Eye Care

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What colour are these hearts?

<p>If, thanks to the surge of optical illusions sweeping the world of late, you feel like you have no idea how your brain actually works, prepare to feel even more confused.</p> <p>A new video by Bite Size Psych has shown how our brains can be fooled into seeing colours in different ways, and our minds are blown.</p> <p>Just look at the images below and above, and ask yourself what colours the hearts are.</p> <p><img width="496" height="200" src="/media/18743/more-hearts-_496x200.jpg" alt="More Hearts -" style="display: block; margin-left: auto; margin-right: auto;"/></p> <p>What do you think?</p> <p>We're seeing a magenta and an orangey-red - but it turns out, we're completely wrong.</p> <p>Both hearts are, in fact, bright pink.</p> <p>"If you zoom in on the picture you find that the striped bars aren't actually the same colour," explains the video's narrator.</p> <p>"These surrounding blue bars make the heart seem purple while these surrounding green bars make the heart seem orange.</p> <p>"This gives us a vital clue to how our vision works. It suggests that we perceive an object's colour based on its proximity and contrast with surrounding shades."</p> <p>Well, that's something new to think about when we get dressed in the morning.</p> <p><em>First appeared on <a href="http://www.Stuff.co.nz" target="_blank"><span style="text-decoration: underline;"><strong>Stuff.co.nz</strong></span></a>. </em></p> <p><em>Video credit: YouTube / Bite Size Psych</em></p> <p><strong>Related links:</strong></p> <p><span style="text-decoration: underline;"><em><a href="/health/eye-care/2016/04/eyesight-test-red-circle-hidden-image/" target="_blank"><strong>Can you see the image hidden in this circle?</strong></a></em></span></p> <p><span style="text-decoration: underline;"><em><a href="/health/eye-care/2016/04/animal-optical-illusion-the-puzzled-fox/" target="_blank"><strong>How many animals can you see in this picture?</strong></a></em></span></p> <p><span style="text-decoration: underline;"><em><a href="/health/eye-care/2016/01/glasses-tricks/" target="_blank"><strong>Glasses tricks everyone should know</strong></a></em></span></p>

Eye Care

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How many animals can you see in this picture?

<p>We’ve already shown you a couple of optical illusions this week, with the <span style="text-decoration: underline;"><strong><a href="/health/eye-care/2016/04/eyesight-test-red-circle-hidden-image/" target="_blank">red dot puzzle</a><a href="/health/eye-care/2016/04/eyesight-test-red-circle-hidden-image/" target="_blank"></a></strong></span> and the <a href="/news/news/2016/04/leopards-hidden-photo-south-africa-royal-kruger/" target="_blank"><span style="text-decoration: underline;"><strong>hidden leopards</strong></span></a> in Royal Kruger National Park, but this one’s really going to put you to this test.</p> <p>This picture, known as The Puzzled Fox, first came out by printmakers Currier and Ives in 1872. The almost-150-year old brainteaser is once again confounding people.</p> <p>How many animals can you see in this woodland scene?</p> <p><img width="500" height="368" src="/media/18142/woodland-scene-hero-_500x368.jpg" alt="Woodland Scene Hero -" style="display: block; margin-left: auto; margin-right: auto;"/></p> <p>Did you see them all? There are some human faces, hidden in the woods as well.</p> <p>You should be able to find 16 animals and hidden faces all up!</p> <p>This brainteaser is quite difficult, so don’t feel bad if you missed a few. We’ve highlighted the answers below! </p> <p><img width="497" height="370" src="/media/18143/woodland-scene-two_497x370.jpg" alt="Woodland Scene Two" style="display: block; margin-left: auto; margin-right: auto;"/></p> <p><strong>Related links:</strong></p> <p><span style="text-decoration: underline;"><em><strong><a href="/news/news/2016/01/can-you-find-the-6-words-hidden-in-this-picture/">Can you find the 6 words hidden in this picture?</a></strong></em></span></p> <p><span style="text-decoration: underline;"><em><strong><a href="/news/news/2015/12/spot-the-cat-hidden-in-this-picture/">Can you spot the cat hidden in this picture?</a></strong></em></span></p> <p><span style="text-decoration: underline;"><em><strong><a href="/news/news/2016/01/spot-chewbacca-in-this-image/">Can you find Chewbacca in this illustration?</a></strong></em></span></p> <p>MREC-TAG-HERE</p>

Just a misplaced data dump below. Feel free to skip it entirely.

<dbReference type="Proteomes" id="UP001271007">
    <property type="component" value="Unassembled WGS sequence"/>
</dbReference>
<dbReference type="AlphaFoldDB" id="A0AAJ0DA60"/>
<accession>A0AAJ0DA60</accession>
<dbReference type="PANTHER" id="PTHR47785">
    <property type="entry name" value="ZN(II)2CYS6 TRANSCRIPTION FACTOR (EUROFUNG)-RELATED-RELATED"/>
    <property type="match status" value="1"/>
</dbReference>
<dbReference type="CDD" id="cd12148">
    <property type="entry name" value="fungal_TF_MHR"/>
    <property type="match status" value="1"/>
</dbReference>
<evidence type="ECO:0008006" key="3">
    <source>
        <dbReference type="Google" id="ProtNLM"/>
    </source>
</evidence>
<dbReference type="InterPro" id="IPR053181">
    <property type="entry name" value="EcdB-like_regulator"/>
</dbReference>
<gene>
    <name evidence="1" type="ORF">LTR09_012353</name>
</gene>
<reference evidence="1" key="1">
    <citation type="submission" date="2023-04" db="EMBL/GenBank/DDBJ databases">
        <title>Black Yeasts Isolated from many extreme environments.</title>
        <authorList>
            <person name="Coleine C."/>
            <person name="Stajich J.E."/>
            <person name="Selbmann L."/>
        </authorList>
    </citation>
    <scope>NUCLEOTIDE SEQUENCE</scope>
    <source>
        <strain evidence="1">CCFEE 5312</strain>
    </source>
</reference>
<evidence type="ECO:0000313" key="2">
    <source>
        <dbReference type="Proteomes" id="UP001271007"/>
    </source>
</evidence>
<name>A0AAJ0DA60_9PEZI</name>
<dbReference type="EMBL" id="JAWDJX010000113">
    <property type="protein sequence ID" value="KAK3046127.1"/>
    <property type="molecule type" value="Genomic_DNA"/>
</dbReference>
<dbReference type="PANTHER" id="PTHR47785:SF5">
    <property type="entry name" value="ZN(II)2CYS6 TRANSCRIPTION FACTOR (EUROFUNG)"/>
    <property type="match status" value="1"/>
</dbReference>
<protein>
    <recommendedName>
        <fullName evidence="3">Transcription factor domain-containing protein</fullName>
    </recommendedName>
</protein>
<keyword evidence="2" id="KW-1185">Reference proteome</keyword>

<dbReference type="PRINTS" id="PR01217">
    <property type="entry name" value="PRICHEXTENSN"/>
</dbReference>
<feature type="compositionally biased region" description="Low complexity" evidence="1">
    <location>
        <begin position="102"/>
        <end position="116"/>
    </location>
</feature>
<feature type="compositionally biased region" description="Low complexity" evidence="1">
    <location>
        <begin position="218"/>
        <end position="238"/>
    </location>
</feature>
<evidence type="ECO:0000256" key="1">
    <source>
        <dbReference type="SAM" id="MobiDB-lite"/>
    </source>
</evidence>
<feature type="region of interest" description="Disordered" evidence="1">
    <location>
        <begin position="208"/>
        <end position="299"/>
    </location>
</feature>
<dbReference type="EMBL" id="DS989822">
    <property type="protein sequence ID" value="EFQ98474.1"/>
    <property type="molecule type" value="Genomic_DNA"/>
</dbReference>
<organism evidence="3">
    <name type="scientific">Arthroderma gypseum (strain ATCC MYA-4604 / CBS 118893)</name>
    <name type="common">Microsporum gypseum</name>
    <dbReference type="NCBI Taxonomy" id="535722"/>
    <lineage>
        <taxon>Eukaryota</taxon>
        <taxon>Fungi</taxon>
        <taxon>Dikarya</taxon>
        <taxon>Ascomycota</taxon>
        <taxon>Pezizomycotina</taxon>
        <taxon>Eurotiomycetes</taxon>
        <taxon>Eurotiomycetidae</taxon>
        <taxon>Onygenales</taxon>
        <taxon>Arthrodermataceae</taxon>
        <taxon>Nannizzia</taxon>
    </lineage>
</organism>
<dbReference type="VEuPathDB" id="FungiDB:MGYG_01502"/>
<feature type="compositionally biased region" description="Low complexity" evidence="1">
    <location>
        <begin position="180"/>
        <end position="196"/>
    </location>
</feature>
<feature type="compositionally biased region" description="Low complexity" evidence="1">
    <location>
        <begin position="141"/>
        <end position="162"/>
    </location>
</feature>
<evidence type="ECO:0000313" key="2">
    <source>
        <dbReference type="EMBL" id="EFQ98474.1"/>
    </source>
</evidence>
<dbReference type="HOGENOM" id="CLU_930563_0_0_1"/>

Eye Care

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Can you see the image hidden in this circle?